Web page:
Net Elevation gain: -617 ft.
Average Speed: 10.9 mph
Top Speed: 34.1 mph
Time spent biking: 5 hours 15 minutes
Total time for the day's travels: 10 hours
Miles biked today: 57.97
Total for trip: 1098.4 miles
The night was colder than we had thought, and we never really slept well until it warmed up in the morning, so we slept late. We didn't even get out of the tent until 10:30! It was a beautiful day, with cooler temperature then the day before, and we took our time packing up camp and writing. By the time we left the campground, it was our latest start of the trip: 1:30.
This butterfly stayed around our campsite the whole time we were packing up in the morning. It was so friendly and beautiful.
We had been thinking all morning about ways that we could avoid biking back up the big hill we came down in the dark last night: perhaps we could walk the bike the couple mile trail through the woods out to the road, or maybe there was some other road we could take that wasn't so uphill, maybe a ranger would come by with a big truck and offer us a ride up, etc. In the end, we decided it probably wouldn't be so bad and we just biked back up the hill. As it turns out, it wasn't really a hill after all, just a gentle incline. All day long we joked that today was the day of “magical” hills and any hills that we happened to make a mistake and go down, would be flat if we had to climb back up them. We will have to remember in the future that hills we bike down at night sometimes appear to be steeper then they actually are.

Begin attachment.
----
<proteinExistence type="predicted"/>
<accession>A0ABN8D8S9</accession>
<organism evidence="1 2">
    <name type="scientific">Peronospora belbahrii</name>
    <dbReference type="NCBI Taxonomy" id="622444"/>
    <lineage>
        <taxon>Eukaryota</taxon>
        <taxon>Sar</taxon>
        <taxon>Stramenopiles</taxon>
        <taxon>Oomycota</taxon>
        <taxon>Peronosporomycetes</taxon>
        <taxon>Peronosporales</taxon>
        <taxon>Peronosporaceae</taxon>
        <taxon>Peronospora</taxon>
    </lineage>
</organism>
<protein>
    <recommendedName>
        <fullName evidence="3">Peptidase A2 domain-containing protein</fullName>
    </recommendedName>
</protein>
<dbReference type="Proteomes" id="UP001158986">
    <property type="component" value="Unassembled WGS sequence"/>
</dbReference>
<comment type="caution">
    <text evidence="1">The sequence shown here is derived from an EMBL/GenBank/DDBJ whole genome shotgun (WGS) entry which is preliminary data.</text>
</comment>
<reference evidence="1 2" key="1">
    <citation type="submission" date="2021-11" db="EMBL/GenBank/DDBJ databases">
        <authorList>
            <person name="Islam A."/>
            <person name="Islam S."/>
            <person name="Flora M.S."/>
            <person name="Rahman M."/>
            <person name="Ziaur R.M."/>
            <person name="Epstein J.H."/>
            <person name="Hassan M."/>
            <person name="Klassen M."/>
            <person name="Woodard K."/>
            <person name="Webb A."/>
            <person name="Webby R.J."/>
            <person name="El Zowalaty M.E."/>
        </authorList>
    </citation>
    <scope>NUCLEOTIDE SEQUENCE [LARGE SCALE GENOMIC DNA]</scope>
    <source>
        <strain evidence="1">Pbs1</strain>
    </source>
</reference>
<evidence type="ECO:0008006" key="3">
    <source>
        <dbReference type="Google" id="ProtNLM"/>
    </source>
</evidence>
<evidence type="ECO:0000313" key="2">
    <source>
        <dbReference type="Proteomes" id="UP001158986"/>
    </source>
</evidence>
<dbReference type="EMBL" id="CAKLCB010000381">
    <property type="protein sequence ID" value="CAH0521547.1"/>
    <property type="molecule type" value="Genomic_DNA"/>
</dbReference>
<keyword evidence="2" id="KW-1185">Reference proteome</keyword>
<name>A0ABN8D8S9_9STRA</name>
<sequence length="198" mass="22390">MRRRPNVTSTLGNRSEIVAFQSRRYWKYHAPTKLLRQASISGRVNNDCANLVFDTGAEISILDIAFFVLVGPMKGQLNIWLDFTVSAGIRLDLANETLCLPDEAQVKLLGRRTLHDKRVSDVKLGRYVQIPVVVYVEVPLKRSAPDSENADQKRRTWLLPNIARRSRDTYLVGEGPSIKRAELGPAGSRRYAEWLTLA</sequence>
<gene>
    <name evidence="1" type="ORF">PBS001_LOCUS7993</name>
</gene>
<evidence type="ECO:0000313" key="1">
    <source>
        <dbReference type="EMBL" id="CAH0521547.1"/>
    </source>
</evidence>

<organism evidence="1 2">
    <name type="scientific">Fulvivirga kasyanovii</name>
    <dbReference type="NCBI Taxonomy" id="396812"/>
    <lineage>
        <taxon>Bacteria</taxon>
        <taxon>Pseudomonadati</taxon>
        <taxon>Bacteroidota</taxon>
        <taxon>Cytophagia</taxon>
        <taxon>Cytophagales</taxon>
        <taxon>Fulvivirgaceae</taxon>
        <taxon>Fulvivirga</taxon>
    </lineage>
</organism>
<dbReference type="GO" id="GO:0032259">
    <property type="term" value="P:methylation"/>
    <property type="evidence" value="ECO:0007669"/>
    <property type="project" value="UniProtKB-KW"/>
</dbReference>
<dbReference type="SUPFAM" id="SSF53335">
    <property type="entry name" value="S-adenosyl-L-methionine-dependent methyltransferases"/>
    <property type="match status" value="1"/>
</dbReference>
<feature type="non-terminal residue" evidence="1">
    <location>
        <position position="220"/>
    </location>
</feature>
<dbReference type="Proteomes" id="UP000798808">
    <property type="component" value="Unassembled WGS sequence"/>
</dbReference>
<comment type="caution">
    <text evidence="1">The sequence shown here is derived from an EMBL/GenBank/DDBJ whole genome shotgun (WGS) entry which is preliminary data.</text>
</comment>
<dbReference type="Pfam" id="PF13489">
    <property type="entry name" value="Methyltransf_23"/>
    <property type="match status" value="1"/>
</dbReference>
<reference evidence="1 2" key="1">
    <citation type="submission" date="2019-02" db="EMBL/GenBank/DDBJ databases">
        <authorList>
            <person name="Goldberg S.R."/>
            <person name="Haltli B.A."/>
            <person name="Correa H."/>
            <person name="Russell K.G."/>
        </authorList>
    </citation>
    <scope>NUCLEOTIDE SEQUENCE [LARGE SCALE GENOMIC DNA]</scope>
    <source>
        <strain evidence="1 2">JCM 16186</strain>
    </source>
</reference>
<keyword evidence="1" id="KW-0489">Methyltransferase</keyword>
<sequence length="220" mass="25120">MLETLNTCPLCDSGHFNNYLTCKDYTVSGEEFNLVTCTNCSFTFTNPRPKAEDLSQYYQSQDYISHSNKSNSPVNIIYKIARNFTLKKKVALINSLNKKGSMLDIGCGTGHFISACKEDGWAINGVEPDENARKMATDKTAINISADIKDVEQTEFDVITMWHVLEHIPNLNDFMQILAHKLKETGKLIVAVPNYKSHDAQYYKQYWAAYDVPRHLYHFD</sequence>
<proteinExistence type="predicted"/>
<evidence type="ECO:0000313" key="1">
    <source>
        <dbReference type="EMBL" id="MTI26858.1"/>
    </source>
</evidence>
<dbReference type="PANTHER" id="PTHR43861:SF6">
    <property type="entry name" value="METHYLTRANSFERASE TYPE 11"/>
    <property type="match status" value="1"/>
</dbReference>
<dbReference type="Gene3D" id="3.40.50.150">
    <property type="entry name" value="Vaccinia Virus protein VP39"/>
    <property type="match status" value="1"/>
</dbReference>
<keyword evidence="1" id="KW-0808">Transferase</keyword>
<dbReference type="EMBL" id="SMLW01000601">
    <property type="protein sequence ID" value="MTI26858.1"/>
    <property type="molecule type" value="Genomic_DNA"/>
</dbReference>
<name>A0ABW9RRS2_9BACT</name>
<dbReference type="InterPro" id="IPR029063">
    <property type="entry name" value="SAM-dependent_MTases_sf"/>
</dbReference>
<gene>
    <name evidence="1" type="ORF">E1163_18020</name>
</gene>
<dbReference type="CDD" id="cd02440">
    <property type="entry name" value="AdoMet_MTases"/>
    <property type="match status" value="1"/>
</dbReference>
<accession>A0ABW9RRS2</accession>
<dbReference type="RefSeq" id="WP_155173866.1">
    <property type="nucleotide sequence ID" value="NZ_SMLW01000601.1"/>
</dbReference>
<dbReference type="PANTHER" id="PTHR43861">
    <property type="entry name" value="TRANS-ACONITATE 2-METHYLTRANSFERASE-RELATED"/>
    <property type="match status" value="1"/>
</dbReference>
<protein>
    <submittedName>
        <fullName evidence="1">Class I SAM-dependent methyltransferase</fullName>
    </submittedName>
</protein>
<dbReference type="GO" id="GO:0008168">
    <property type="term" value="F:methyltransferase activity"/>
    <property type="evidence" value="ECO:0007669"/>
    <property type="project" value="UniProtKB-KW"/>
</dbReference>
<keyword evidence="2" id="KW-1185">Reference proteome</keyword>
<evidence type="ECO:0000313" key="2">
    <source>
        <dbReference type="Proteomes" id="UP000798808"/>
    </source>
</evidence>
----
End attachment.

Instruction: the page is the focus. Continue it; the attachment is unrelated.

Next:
Despite the late start, our spirits were high, all the more so when we got to the top of the “hill” and out of the campground. We turned north on Route 93, and found ourselves going up and down medium size hills, real ones this time. Atop one, we stopped to call friends and family: Brett called Dan to congratulate him on becoming a dad and thank him for the stretching tips while Jenny called her parents. Going on a big trip like this makes us appreciate our loved ones all the more, and perhaps vice versa, too. Anyway, it makes us emotional, and we love to connect with people we care about.
The heat of the day was catching up to us, though, and we were without real meal food, so we were hoping to get to the town of Waters fairly quickly. We had to ask for confirmation on our choice of road one time, but we were right. (It seems just about every time we stop to look at the map or ask directions, we're right or there's a sign just ahead to help us out.) After we caught a glimpse of a “downhill truck sign” we gathered our withering spirits and flew down the hill, right into Waters. That was our first big downhill in a looooonnnng time.
We found a place to eat with a wireless Internet signal, much like we had at the Tool Shed back in Munger, but there were some differences. This time, it was only 20 free minutes of Internet, the staff weren't very friendly, the food was only okay (they left off bacon from Brett's club sandwich), and no one offered us directions.
Back out into the heat we went, having used the 20 minutes to post one more blog entry. It was HOT. We pedaled north, now back on Old Route 27. We were grumbling about the heat, when we came to a State Park that had a beach on Otsego Lake. We asked if we could just bike in and swim, and the answer was, “Sure, go ahead!”
Elated, we went and changed, and then went swimming for just the second time of the trip. We had thought we'd find many more pretty rivers and lakes to just jump in along the way, but the rivers haven't been clean-looking or we haven't seen them at the right times. Otsego lake was great, though, and they had fun bathrooms.